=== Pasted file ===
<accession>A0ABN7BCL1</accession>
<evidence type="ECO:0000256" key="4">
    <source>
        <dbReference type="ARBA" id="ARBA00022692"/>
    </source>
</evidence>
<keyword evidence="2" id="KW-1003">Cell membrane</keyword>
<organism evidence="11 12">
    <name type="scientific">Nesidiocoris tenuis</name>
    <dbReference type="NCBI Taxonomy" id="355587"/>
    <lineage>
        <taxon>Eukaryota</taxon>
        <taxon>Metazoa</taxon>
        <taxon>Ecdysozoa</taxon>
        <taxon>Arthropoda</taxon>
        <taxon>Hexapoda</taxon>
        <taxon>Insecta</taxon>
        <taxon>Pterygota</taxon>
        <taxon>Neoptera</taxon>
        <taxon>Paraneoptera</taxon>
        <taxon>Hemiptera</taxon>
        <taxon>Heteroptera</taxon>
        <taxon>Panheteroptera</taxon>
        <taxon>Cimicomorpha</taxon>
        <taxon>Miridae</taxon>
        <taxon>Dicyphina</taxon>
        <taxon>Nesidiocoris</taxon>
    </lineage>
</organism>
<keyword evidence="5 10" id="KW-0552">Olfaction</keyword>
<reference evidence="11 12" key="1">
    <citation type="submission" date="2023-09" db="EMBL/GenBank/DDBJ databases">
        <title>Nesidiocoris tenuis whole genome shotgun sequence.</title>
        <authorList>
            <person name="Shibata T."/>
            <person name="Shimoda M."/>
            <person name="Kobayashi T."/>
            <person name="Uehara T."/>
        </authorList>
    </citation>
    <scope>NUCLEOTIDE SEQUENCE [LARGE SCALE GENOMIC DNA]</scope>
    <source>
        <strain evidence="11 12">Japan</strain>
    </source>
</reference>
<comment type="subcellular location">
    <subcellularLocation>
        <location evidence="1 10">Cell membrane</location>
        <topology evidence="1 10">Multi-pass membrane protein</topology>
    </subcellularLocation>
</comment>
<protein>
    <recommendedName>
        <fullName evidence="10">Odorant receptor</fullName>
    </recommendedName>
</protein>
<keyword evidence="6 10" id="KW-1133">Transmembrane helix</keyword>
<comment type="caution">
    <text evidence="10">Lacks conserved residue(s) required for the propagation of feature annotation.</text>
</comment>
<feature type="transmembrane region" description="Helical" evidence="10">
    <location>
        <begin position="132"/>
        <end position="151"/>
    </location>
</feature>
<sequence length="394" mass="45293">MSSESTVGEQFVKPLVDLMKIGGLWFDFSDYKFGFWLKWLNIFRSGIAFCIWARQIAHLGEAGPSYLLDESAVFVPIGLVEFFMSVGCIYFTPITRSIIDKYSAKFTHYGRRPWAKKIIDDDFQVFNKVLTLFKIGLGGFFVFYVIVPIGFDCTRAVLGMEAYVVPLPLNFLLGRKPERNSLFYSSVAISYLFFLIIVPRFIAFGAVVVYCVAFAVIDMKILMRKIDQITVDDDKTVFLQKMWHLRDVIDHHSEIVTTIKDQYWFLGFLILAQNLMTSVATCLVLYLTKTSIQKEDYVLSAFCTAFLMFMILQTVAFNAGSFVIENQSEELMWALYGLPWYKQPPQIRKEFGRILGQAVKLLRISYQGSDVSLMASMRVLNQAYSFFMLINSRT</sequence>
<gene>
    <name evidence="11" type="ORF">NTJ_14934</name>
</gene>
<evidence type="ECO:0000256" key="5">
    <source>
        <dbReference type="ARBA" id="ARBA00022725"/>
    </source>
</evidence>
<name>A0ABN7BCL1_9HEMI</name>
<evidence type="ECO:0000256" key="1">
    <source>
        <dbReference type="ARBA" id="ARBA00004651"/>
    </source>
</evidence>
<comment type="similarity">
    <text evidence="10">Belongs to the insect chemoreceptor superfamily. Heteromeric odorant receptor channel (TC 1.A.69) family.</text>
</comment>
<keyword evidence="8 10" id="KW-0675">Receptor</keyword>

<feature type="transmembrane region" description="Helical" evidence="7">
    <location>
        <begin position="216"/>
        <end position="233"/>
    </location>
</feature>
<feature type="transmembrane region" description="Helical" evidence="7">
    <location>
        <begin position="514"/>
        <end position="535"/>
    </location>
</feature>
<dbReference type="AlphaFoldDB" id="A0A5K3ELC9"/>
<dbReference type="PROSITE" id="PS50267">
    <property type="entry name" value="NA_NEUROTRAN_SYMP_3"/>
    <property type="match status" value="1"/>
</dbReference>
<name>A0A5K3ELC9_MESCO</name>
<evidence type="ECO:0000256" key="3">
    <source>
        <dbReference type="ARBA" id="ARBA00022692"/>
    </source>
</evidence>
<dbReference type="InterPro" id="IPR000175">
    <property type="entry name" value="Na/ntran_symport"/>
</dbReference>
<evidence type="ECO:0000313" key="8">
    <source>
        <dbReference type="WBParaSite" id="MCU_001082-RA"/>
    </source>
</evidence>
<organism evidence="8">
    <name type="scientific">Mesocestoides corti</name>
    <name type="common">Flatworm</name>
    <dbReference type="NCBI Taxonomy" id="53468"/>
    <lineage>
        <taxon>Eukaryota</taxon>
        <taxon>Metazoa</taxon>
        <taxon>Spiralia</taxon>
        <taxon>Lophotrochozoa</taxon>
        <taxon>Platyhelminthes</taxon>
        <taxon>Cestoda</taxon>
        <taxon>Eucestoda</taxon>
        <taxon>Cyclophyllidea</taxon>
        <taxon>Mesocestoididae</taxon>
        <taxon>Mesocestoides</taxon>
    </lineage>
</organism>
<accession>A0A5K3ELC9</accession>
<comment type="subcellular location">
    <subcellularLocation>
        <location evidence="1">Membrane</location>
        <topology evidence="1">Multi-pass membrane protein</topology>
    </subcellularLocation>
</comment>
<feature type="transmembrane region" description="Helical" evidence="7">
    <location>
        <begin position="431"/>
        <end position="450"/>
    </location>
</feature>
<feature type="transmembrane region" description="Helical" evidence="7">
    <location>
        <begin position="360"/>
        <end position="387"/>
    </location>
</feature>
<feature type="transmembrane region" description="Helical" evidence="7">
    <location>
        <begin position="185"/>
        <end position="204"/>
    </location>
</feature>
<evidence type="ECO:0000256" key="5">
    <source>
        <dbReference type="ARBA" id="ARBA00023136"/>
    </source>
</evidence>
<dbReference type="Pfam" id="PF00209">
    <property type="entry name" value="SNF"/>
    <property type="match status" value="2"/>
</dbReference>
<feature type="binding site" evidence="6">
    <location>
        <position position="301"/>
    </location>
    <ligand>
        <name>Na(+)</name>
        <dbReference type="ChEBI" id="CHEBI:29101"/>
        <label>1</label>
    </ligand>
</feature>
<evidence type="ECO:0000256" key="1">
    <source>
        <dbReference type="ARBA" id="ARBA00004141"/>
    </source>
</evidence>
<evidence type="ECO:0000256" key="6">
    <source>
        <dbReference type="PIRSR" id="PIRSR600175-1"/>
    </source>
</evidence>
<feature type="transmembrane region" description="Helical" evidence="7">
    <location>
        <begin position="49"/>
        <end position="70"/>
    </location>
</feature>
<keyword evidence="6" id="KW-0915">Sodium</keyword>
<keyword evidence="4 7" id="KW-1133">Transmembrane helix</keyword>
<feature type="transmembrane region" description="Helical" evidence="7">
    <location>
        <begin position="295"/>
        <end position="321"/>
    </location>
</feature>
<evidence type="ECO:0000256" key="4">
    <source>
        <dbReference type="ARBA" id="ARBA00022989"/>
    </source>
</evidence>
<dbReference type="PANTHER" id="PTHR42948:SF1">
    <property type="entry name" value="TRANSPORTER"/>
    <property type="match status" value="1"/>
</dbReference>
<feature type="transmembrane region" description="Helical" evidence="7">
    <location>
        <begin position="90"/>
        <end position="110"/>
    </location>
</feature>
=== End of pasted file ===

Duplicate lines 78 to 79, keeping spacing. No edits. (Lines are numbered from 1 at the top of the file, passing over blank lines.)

    <source>
        <dbReference type="ARBA" id="ARBA00004651"/>